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Oxymorons - English Comp, Grammar

Oxymorons - English Comp, Grammar

Author: Nikki Hansen

To explain the definition and use of an oxymoron as well as how to identify one.

Have you ever wondered what the deal is with sayings like "jumbo shrimp" or "bad luck?" This packet explores the world of oxymorons - the literary device that claims these strange phrases. In this packet you will learn what an oxymoron is and how you can use/identify one (or more than one). There is a short video exercise to test your skills at identifying oxymorons!

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Words to Know

What is an oxymoron?

  • Aside from being a fun word to say, an oxymoron is a figure of speech that combines two words/terms that usually wouldn't go together.

  • We see these and hear these terms around us every day. If you are an athlete you may recognize the brand “Icy-Hot.” If you are a fan of zombie films then the term “living-dead” should stick out to you. These are considered oxymorons!   

How can I recognize an oxymoron?

  • Remember that you are looking for two words that are opposite of each other or that sound or look funny together.  (Hot ice, spotted tiger, cold flame, bad luck, bittersweet, freezer burn)
  • Oxymorons are contradictions! Try repeating this a few times: An oxymoron is a combination of contradictory words.

Source: wiki, nikki


Here are some examples of common oxymorons:

  • jumbo shrimp

  • old news

  • civil war

  • same difference

  • pure evil 

  • good grief

  • now then

  • bittersweet

  • pretty ugly

  • soft rock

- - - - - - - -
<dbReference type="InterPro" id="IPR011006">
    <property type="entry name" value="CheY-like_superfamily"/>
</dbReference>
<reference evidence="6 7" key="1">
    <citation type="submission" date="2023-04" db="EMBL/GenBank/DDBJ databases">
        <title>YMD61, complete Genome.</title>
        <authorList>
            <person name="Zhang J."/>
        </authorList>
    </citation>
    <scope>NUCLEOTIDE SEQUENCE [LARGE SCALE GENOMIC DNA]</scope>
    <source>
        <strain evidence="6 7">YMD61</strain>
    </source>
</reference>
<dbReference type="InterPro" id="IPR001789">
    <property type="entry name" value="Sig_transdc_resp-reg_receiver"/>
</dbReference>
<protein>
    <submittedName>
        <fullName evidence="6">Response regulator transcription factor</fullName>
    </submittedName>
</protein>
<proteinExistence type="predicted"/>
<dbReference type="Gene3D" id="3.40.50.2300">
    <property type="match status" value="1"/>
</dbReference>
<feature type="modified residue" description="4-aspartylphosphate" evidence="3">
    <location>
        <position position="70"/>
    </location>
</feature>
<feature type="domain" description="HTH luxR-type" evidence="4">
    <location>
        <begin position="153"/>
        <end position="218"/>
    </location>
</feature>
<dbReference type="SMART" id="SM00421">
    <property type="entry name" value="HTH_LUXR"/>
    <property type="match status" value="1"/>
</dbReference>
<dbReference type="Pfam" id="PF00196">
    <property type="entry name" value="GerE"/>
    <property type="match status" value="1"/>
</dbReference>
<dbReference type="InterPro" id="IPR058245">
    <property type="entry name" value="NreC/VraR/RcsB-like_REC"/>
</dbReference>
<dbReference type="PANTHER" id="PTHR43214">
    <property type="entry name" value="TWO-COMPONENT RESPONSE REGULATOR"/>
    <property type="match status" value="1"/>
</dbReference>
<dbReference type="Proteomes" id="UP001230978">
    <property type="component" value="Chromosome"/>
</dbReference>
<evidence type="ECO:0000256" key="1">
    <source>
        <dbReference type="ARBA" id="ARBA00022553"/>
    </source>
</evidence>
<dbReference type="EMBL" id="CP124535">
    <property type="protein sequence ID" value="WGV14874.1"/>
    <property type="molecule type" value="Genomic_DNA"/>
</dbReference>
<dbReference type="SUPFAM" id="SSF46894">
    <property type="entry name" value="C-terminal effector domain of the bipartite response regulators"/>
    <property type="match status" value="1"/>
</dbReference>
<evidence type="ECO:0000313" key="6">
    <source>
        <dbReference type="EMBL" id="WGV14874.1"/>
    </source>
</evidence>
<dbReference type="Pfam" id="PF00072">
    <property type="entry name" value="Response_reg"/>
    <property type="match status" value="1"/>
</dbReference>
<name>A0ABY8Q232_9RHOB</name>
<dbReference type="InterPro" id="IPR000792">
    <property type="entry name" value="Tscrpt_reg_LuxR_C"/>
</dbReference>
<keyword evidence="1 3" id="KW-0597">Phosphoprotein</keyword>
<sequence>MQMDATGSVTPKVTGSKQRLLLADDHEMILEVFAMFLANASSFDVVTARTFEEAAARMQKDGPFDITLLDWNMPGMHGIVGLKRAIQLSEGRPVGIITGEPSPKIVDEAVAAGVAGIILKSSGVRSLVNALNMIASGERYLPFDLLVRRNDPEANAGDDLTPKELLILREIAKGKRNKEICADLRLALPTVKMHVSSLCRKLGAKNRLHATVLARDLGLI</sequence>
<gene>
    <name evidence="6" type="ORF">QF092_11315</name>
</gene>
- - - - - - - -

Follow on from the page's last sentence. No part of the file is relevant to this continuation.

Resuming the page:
• virtual reality   

Sometimes we create oxymorons when we speak to one another.  The other day I told my mom that there was a definite possibility I am coming home for the holidays.  By putting definite and possibility together, I created an oxymoron...and I didn't even mean to!

Can you think of an oxymoron?

Source: wiki, nikki

More on Oxymorons

Typically, oxymorons are a combination of an adjective and a noun that you wouldn't think of as going together (like our examples above).  There are less common oxymorons based on noun-verb combinations such as "the silence whistles." 

Oxymorons aren't always two word combinations.  This poem is a great example of creating oxymorons through sentences and phrases:

One was blind and the other couldn't see,
So they chose a dummy for a referee.
A blind man went to see fair play,
A dumb man went to shout "hooray!"
A paralysed donkey passing by,
Kicked the blind man in the eye,
Knocked him through a nine inch wall,
Into a dry ditch and drowned them all,
A deaf policeman heard the noise,
And came to arrest the two dead boys,
If you don't believe this lie is true,
Ask the blind man; he saw it too!

How can I use an oxymoron in school?

Oxymorons are great literary devices for poetry or other creative writing endeavors.

Where can I find more? 

You can find lists and lists of oxymorons by clicking here, here and here. =)


Video Exercise, oxymoron

Look at a list of word combinations, and try to decide which ones are the oxymorons. I go through and highlight the words that are so that you can check your answers against mine - and I provide a brief commentary :)